This was a very special visit to Taiwan as it was the first time my wife had accompanied me. I cannot list all the people in Tainan and Taipei who were so wonderful looking after her, but special mention must go to Tzu-Pei Yeh, RN, who recently completed her PhD under my direction. She attended to our every need. We ate large quantities of Chinese food, listened to karaoke, and copiously toasted everyone with wine at a formal banquet. At least Mrs. Watson got some insight into my sufferings!

Tzu-Pei Yeh (right), my former PhD student, clarifies
a point for an attendee of her seminar.
Two nights in Taipei, where the recent election result was not greeted with much enthusiasm, completed the visit. We met Nanly Hsu, PhD, RN, former dean of nursing at Tzu-Chi University in Hualien, on the Pacific coast of Taiwan and Lin-Lian Huang, PhD, RN, FAAN, former dean of nursing at National Taiwan University, Taiwan. Former president of the Taiwan Nurses Association, Huang is a candidate to sit on the governing body of the International Council of Nurses (ICN).

Much to my embarrassment, Huang recalled that the UK, through the offices of the Royal College of Nursing (RCN), is no longer a member of the ICN. I am a long-standing member and a fellow of the RCN, but I simply cannot agree with us losing our voice on the world stage. There is an All-Party Parliamentary Group in the UK currently working with the RCN to consider nursing’s contribution to global health. My individual response, submitted recently to the group, included the point that the RCN should rejoin the ICN.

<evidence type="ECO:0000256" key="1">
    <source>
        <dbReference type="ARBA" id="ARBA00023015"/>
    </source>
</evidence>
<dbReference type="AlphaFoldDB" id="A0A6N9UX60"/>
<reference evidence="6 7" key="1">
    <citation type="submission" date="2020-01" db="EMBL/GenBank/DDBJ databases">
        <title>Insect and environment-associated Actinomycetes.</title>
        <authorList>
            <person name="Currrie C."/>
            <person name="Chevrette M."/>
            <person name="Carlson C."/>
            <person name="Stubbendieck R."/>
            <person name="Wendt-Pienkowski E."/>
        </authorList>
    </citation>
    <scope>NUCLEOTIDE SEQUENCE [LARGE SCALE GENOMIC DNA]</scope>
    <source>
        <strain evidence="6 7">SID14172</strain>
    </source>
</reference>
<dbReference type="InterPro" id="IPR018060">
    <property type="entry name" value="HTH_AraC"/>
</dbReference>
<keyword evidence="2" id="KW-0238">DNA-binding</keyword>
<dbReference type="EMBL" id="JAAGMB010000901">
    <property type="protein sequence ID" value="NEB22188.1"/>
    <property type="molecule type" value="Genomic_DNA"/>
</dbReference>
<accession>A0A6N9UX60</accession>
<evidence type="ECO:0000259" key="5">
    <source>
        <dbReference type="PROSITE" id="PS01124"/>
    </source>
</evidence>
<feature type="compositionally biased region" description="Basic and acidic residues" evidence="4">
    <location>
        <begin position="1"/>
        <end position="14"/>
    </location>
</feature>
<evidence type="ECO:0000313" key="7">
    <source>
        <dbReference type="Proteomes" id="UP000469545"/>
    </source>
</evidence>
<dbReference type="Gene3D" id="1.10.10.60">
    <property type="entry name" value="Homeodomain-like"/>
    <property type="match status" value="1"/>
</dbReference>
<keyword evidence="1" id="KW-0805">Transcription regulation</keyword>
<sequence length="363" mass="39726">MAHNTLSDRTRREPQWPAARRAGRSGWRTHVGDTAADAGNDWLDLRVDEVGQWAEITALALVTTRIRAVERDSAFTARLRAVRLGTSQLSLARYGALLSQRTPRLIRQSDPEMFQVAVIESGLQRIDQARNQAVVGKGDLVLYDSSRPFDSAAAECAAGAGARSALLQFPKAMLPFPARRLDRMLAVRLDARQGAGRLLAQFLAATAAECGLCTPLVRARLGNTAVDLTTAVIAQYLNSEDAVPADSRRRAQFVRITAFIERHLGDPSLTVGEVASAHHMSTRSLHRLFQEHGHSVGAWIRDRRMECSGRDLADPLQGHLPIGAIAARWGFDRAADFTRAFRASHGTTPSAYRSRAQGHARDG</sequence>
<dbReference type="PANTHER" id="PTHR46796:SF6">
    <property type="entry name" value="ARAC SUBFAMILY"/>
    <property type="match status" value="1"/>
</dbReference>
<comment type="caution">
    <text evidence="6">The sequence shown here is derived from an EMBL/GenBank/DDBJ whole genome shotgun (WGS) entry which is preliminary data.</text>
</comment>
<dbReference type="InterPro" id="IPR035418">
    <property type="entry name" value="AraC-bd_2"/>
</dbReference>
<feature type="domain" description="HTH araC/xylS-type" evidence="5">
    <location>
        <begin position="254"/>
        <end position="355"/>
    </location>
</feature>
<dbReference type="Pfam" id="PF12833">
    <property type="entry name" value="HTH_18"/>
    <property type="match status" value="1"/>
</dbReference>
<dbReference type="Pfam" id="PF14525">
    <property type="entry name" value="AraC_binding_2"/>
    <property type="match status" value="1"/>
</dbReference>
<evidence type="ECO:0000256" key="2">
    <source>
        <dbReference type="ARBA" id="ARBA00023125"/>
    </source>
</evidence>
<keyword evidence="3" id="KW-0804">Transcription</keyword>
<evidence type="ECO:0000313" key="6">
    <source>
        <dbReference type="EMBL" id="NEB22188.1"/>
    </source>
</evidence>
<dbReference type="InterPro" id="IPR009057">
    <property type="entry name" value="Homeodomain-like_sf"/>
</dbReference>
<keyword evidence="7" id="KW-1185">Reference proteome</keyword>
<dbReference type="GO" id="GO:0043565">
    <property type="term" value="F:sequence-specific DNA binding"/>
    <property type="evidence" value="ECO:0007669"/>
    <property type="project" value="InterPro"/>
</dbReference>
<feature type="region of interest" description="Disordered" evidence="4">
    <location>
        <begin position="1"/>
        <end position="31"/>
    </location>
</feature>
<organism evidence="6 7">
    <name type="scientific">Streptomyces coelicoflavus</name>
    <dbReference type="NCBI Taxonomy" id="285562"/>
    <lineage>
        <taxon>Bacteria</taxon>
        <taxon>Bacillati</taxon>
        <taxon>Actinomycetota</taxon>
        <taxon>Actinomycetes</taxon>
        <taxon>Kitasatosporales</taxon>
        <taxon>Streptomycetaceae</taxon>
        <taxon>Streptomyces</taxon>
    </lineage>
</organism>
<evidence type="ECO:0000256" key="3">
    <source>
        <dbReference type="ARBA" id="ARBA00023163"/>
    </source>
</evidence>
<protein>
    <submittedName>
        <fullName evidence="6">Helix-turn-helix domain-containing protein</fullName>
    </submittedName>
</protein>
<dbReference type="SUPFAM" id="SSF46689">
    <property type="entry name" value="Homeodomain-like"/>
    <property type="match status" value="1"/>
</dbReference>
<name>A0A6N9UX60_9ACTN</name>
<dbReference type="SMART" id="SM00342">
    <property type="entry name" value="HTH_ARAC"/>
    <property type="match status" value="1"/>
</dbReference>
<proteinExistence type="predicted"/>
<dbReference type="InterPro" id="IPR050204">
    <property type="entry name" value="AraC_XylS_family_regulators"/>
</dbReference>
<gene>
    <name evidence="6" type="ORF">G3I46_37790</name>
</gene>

A meeting with Li-Chan Lin, PhD, RN, of National Yang-Ming University, Taiwan—my longest-standing Taiwanese colleague—completed our visit. Lin was Leverhulme Visiting Professor when I was working at the University of Sheffield, UK. If I pioneered assessment of feeding difficulty in older people with dementia, it was Lin who took this work to another level by translating my scale into Chinese and using it in the first rigorous intervention trials using Montessori and spaced retrieval methods. She knows my wife and family very well, and we had our annual reunion in “our place,” le ble d'or.

Back in Hull
This coming week, I will be interviewed about nursing education by Jane Dreaper of the BBC; do some “firefighting” over issues that have arisen and for which I am—pro tem—responsible; and conduct an intimate but necessary medical investigative procedure—you don’t want to know the details—before returning to the University of Genoa in Italy for a week. Otherwise, the racing season for us runners has started here, and I need to decide which races to aim for. My ambition remains completing a 10-kilometre race in under 45 minutes.

For Reflections on Nursing Leadership (RNL), published by the Honor Society of Nursing, Sigma Theta Tau International. Comments are moderated. Those that promote products or services will not be posted.